• Nicholls, Graham, and Rick Lupp. Alpine Plants of North America: an Encyclopedia of Mountain Flowers from the Rockies to Alaska. Portland: Timber, 2002. Print.
  • Shykoff, J. A. 1988. Maintenance of gynodioecy in Silene acaulis (Caryophyllaceae): Stage specific fecundity and viability selection. - Am. J. Bot. 75: 844-850.
  • Zwinger, Ann, and Beatrice E. Willard. Land above the Trees: a Guide to American Alpine Tundra. Boulder, CO: Johnson, 1996. Print.
  • "Silene Acaulis - (L.)Jacq." Plants for a Future. Web. <http://www.pfaf.org/user/Plant.aspx?LatinName=Silene+acaulis>.
  • Ceralde, Jason. Plant Propagation Protocol for Silene Acaulis (L.) Jacq. 11 May 2011. Web. <http://courses.washington.edu/esrm412/protocols/SIAC.pdf>.

Footnotes[edit]

  1. ^ Weber, William A. Colorado Flora. Boulder, CO: Colorado Associated UP, 1987. Print.
  2. ^ Weber, William A. Colorado Flora. Boulder, CO: Colorado Associated UP, 1987. Print.
  3. ^ Alatalo, J.M. and Molau, U. 1995. Effect of altitude on the sex ratio in populations of Silene acaulis. – Nordic Journal of Botany. 15: 251-256. doi: 10.1111/j.1756-1051.1995.tb00150.x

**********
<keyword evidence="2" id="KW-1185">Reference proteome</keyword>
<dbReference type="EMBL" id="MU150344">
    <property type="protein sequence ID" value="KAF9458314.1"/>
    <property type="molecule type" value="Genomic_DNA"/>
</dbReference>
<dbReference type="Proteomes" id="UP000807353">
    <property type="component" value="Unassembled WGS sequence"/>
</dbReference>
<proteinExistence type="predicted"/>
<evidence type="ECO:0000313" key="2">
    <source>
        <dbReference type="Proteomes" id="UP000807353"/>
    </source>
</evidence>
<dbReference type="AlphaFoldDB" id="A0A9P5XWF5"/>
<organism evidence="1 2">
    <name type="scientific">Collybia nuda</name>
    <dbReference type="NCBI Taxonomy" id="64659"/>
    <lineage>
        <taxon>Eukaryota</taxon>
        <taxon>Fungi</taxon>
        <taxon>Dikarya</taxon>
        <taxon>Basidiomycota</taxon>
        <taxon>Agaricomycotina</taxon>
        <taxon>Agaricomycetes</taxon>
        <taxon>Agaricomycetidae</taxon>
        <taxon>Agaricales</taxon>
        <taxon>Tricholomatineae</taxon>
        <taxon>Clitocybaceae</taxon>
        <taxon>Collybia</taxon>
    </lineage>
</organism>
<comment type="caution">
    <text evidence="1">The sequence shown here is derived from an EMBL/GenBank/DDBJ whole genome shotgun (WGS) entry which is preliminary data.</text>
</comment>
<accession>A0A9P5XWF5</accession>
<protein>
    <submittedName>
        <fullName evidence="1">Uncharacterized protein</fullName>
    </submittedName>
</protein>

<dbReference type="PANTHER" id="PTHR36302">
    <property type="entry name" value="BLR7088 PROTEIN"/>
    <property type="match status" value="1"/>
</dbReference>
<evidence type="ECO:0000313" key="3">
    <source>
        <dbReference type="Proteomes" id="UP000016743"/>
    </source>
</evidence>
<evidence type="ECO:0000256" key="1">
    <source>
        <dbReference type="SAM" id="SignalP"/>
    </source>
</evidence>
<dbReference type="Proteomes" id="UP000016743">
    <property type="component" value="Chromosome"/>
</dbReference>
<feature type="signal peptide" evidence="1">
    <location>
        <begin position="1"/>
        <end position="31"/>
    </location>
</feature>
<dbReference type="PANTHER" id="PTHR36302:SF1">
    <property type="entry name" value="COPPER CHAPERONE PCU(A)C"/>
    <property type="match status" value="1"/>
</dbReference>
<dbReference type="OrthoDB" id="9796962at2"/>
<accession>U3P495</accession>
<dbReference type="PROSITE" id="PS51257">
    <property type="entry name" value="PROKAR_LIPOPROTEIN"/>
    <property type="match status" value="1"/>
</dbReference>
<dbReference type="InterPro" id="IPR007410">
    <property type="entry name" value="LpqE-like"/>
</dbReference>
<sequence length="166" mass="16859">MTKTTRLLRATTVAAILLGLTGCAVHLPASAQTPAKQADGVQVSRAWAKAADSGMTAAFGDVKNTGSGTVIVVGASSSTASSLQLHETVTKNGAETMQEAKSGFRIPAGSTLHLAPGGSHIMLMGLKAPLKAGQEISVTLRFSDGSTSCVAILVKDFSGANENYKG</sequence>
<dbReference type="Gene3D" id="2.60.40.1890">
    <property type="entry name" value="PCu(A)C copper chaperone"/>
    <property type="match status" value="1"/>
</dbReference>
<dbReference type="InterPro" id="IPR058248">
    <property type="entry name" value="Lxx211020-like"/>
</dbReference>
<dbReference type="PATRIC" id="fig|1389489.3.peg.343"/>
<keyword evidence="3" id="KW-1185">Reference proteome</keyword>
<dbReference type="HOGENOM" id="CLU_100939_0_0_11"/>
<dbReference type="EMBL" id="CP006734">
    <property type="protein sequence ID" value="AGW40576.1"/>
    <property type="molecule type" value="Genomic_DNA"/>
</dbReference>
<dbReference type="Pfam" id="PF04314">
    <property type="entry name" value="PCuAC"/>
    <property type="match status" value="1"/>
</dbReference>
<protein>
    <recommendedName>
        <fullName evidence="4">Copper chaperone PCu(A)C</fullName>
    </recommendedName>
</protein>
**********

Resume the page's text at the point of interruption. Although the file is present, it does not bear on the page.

4. ^ Shykoff, J. A. 1988. Maintenance of gynodioecy in Silene acaulis (Caryophyllaceae): Stage specific fecundity and viability selection. - Am. J. Bot. 75: 844-850.
  5. ^ Alatalo, J.M. and Molau, U. 2001. Pollen viability and limitation of seed production in a population of the circumpolar cushion plant, Silene acaulis. – Nordic Journal of Botany. 21 (4): 365-372. doi: 10.1111/j.1756-1051.2001.tb00780.x
  6. ^ Alatalo, J. M. (1997), Gender lability in trioecious Silene acaulis (Caryophyllaceae). Nordic Journal of Botany, 17: 181–183. doi: 10.1111/j.1756-1051.1997.tb00307.x
  7. ^ Alatalo, J.M. and Molau, U. 1995. Effect of altitude on the sex ratio in populations of Silene acaulis. – Nordic Journal of Botany. 15: 251-256. doi: 10.1111/j.1756-1051.1995.tb00150.x
  8. ^ Nicholls, Graham, and Rick Lupp. Alpine Plants of North America: an Encyclopedia of Mountain Flowers from the Rockies to Alaska. Portland: Timber, 2002. Print.